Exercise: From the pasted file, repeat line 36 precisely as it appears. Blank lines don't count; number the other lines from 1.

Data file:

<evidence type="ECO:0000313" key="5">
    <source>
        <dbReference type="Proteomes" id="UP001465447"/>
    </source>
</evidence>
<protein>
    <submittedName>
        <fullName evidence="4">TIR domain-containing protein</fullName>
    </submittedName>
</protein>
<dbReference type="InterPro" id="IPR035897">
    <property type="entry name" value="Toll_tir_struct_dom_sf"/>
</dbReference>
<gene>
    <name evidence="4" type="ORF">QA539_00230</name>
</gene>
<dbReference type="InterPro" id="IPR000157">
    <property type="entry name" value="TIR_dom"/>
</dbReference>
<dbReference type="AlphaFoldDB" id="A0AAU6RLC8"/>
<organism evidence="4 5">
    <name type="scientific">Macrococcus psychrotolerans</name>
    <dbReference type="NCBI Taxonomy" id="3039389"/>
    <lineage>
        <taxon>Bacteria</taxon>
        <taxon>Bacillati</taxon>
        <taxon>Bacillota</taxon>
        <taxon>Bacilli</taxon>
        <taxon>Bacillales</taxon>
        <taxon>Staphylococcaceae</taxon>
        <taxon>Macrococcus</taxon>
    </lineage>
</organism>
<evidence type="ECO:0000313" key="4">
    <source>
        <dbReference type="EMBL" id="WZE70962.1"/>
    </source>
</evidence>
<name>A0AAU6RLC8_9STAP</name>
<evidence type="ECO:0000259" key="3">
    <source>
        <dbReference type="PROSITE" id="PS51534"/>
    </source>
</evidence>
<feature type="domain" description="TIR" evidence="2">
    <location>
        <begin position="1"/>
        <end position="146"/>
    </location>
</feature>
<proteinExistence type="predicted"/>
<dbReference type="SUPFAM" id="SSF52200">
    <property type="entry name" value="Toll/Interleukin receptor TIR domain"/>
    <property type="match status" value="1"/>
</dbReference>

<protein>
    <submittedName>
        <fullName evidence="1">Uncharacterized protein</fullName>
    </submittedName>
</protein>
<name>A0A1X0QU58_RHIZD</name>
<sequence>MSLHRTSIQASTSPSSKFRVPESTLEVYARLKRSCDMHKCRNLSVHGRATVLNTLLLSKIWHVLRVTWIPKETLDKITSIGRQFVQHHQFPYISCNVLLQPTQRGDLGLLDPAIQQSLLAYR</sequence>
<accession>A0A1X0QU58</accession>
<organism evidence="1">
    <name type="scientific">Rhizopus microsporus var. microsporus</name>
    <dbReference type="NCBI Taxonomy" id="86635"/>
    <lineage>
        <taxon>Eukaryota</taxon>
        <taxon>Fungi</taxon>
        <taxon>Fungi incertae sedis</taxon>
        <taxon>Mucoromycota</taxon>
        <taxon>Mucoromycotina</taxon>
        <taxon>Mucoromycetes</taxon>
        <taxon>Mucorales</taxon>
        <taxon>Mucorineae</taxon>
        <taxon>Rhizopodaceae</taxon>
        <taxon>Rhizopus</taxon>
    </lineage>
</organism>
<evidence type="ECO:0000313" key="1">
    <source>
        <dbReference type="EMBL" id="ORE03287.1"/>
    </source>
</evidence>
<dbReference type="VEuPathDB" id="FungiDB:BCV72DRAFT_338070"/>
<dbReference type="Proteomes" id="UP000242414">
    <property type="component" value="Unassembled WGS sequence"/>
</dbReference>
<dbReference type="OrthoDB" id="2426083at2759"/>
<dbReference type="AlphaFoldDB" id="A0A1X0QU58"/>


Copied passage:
        <dbReference type="EMBL" id="WZE70962.1"/>